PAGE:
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Responsive Design and Information

It seems odd to say, but "Responsive Design" has now been around for a while. Groves and Heeringa published their paper in 2006. The concept has probably been stretched in all directions at this point.

I find it helpful to back to the original problem statement: we design surveys as if we know the results of each design decision. For example, we know what the response rate will be given a certain design (mode, incentive, etc. -- the "essential conditions"). How would we act if we had no idea about the results? We would certainly expend some resources to gain some information.

Responsive design is built upon this idea. Fortunately, in most situations, we have some idea about what the results might be, at least within a certain range. We experiment within this range of design options in order to approach an optimal design. We expend resources relatively inefficiently in order to learn something that will improve the design of later phases.

I've seen people working in the area of Machine Learning addressing a similar problem. They have to address this question of the value of exploring design options ("policies," in their terminology). What is the value of exploring policies (i.e. gaining information) relative to maximizing the reward under known policies (using all your resources for the design that is assumed to be best)? It might be useful to approach responsive design from this perspective.


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"Responsive Design" and "Adaptive Design"

My dissertation was entitled "Adaptive Survey Design to Reduce Nonresponse Bias." I had been working for several years on "responsive designs" before that. As I was preparing my dissertation, I really saw "adaptive" design as a subset of responsive design.

Since then, I've seen both terms used in different places. As both terms are relatively new, there is likely to be confusion about the meanings. I thought I might offer my understanding of the terms, for what it's worth.

The term "responsive design" was developed by Groves and Heeringa (2006). They coined the term, so I think their definition is the one that should be used. They defined "responsive design" in the following way:

1. Preidentify a set of design features that affect cost and error tradeoffs.
2. Identify indicators for these costs and errors. Monitor these during data collection.
3. Alter the design features based on pre-identified decision rules based on the indi…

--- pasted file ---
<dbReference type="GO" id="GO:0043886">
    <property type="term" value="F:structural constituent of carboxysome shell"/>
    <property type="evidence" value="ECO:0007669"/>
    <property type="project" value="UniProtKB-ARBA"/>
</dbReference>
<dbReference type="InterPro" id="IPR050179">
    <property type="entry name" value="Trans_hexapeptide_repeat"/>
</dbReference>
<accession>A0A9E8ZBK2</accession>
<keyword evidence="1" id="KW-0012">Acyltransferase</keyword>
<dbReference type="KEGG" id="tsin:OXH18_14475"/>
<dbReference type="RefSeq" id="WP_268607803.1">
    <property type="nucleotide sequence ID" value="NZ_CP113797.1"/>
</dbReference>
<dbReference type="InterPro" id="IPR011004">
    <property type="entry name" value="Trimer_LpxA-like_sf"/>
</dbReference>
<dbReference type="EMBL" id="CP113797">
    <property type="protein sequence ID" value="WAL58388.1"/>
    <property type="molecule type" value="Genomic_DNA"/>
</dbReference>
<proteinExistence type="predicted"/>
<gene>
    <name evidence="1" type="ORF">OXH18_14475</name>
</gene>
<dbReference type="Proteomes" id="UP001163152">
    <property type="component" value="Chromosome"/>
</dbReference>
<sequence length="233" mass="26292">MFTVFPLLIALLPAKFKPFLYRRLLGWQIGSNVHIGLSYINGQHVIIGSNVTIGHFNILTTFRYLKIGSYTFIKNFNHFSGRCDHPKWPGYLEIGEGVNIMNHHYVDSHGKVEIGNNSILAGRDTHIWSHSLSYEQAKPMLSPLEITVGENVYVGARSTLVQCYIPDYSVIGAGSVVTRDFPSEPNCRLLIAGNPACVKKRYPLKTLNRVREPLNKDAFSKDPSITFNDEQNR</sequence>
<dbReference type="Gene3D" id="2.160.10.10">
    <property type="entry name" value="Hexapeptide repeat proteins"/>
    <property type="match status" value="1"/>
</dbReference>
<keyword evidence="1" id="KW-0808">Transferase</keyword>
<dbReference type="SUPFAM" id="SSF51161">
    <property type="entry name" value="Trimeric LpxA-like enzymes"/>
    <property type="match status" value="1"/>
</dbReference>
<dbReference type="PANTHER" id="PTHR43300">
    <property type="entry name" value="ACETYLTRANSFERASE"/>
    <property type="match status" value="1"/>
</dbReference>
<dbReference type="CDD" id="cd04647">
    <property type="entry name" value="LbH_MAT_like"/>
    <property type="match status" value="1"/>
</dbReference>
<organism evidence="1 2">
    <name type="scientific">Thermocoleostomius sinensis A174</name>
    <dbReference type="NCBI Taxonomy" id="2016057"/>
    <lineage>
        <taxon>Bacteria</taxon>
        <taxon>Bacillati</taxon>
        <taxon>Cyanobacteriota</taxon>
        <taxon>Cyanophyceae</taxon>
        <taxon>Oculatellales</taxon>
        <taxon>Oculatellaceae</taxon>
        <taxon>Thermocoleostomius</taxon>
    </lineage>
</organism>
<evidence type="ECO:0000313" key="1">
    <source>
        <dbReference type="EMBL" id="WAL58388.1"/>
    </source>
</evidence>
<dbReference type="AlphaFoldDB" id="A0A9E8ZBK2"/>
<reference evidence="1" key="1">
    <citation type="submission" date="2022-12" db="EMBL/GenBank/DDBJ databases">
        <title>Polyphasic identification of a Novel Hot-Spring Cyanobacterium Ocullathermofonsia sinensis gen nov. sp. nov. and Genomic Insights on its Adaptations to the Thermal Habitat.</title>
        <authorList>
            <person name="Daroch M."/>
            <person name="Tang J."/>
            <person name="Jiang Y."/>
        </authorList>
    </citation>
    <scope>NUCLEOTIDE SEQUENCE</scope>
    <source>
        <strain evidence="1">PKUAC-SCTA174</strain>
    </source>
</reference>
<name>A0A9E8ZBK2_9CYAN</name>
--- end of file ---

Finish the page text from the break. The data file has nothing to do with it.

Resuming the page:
Future of Responsive and Adaptive Design

A special issue of the Journal of Official Statistics on responsive and adaptive design recently appeared. I was an associate editor for the issue and helped draft an editorial that raised issues for future research in this area. The last chapter of our book on Adaptive Survey Design also defines a set of questions that may be of issue.

I think one of the more important areas of research is to identify targeted design strategies. This differs from current procedures that often sequence the same protocol across all cases. For example, everyone gets web, then those who haven't responded to  web get mail. The targeted approach, on the other hand, would find a subgroup amenable to web and another amenable to mail.

This is a difficult task as most design features have been explored with respect to the entire population, but we know less about subgroups. Further, we often have very little information with which to define these groups. We may not even have basic household or person chara…

An Experimental Adaptive Contact Strategy

I'm running an experiment on contact methods in a telephone survey. I'm going to present the results of the experiment at the FCSM conference in November. Here's the basic idea.

Multi-level models are fit daily with the household being a grouping factor. The models provide household-specific estimates of the probability of contact for each of four call windows. The predictor variables in this model are the geographic context variables available for an RDD sample.

Let $\mathbf{X_{ij}}$ denote a $k_j \times 1$ vector of demographic variables for the $i^{th}$ person and $j^{th}$ call. The data records are calls. There may be zero, one, or multiple calls to household in each window. The outcome variable is an indicator for whether contact was achieved on the call. This contact indicator is denoted $R_{ijl}$ for the $i^{th}$ person on the $j^{th}$ call to the $l^{th}$ window. Then for each of the four call windows denoted $l$, a separate model is fit where each household is assum…